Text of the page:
The long history of associating immigrants and disease in America and the problematic impact that has on attitudes toward immigrants should make us sensitive to the impact of “othering” African immigrants to the United States in the midst of the current Ebola outbreak in West Africa. Scare-mongering about infinitesimally small risks in one context serves no purpose to the greater good of trying to curb disease transmission and relieve people’s suffering in another context.

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Coal, Steam, and The Industrial Revolution: Crash Course World History #32 - YouTube

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World Population Clock: 7 Billion People (2014) - Worldometers

World Population Clock: 7 Billion People (2014) - Worldometers | HMHS History | Scoop.it
How many people are there in the world? World population has reached 7 billion. World population live counter with data sheets, graphs, maps, and census data regarding the current, historical, and future world population figures, estimates, growth rates, densities and demographics
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Peak Oil: The End of the Oil Age

Peak Oil: The End of the Oil Age | HMHS History | Scoop.it

"It has taken between 50-300 million years to form, and yet we have managed to burn roughly half of all global oil reserves in merely 125 years or so."


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Seth Dixon's curator insight, September 30, 1:18 PM

Many who research natural resources and their production believe in peak oil.  Peak oil is defined as the maximum rate of the production of oil in any area under consideration, recognizing that it is a finite natural resource, subject to depletion.  In essence, oil will run out some day because it is a non-renewable resources; so oil production will peak, and then permanently decline.  Some are skeptical of these claims and feel that the oil industry is in a much stronger position than peak oil proponents suggest.


Tagsenergy, resources, environment, environment modifyclimate change, political ecology.

Stephen Zimmett's curator insight, October 8, 1:47 PM

the fact that oil is doomed is not such a bad thing perhaps fracking but I believe that solar energy is the way of the future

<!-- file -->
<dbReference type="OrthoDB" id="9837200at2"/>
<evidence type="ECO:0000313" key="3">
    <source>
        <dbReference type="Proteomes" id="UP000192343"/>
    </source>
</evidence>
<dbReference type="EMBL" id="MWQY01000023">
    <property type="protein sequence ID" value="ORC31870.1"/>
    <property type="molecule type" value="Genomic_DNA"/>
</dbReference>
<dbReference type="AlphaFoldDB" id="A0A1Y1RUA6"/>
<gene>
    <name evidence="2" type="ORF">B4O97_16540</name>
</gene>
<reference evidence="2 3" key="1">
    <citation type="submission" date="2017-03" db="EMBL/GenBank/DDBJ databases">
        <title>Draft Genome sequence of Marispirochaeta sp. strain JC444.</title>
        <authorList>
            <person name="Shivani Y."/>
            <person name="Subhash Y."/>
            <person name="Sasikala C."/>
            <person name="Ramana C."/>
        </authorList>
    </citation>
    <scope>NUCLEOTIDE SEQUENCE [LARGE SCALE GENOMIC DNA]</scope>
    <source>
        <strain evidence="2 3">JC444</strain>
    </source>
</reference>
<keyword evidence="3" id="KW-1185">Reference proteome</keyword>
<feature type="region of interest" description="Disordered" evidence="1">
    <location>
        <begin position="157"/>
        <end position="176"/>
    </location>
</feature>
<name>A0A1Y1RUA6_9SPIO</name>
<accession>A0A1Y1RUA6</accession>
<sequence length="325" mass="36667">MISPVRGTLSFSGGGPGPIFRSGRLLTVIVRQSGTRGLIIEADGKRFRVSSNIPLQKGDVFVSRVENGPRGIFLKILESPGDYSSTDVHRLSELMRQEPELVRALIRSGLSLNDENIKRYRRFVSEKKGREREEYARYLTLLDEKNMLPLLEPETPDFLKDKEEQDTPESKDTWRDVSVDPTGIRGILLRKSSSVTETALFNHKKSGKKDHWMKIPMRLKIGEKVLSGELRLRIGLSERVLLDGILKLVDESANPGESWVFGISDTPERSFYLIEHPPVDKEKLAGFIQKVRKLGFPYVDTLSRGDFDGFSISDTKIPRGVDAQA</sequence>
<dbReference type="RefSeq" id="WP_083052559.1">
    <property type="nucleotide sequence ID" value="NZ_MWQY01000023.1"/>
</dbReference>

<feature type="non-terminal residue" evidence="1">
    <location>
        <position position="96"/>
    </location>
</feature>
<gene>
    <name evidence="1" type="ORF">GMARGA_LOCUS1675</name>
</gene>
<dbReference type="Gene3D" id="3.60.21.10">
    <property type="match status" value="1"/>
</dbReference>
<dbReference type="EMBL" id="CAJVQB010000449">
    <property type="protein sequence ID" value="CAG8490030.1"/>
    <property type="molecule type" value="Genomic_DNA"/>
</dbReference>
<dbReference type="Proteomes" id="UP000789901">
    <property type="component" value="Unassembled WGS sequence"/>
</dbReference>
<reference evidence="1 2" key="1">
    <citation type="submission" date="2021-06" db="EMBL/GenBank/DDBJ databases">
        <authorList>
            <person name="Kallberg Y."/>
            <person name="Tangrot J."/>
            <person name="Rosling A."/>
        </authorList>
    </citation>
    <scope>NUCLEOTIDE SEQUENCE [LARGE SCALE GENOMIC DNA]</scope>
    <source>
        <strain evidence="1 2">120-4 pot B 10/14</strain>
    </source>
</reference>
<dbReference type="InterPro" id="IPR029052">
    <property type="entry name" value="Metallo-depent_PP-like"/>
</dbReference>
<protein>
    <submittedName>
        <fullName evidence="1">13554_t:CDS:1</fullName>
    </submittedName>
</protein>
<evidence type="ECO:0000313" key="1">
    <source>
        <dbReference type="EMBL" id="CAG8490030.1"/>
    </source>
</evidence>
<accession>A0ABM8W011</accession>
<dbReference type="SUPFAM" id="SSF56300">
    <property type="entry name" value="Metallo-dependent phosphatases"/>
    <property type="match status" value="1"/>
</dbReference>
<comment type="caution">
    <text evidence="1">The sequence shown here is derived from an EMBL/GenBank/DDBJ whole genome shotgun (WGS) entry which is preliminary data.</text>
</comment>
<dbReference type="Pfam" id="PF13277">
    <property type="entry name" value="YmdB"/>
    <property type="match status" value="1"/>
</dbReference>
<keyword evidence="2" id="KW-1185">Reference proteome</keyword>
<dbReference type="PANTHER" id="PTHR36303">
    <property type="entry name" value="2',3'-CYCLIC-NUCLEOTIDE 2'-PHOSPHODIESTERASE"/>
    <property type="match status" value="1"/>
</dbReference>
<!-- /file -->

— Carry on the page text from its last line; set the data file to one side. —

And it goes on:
Nevermore Sithole's curator insight, October 14, 4:28 AM

Peak Oil: The End of the Oil Age

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The Most Complex International Borders in the World

"In this video I look at some of the most complex international border. Of course, there are more complex borders in the world, but this video looks at some of my favourites."


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ELAdvocacy's curator insight, October 3, 9:40 AM

There are so many reasons our immigrant students come to the United States.  Some stories are so complex and painful it can be extremely difficult for Americans to understand.

Adilson Camacho's curator insight, October 3, 10:21 PM

Interesting!

Nevermore Sithole's curator insight, October 6, 5:39 AM

The Most Complex International Borders in the World

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How Ebola sped out of control

How Ebola sped out of control | HMHS History | Scoop.it
The story behind the failure of the world's health organizations to stop the Ebola disaster.

Via Seth Dixon
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Bibhya Sharma's curator insight, October 7, 1:32 AM

is enough commitment shown by the developed countries, I dont think so.

Nevermore Sithole's curator insight, October 7, 4:24 AM

How Ebola sped out of control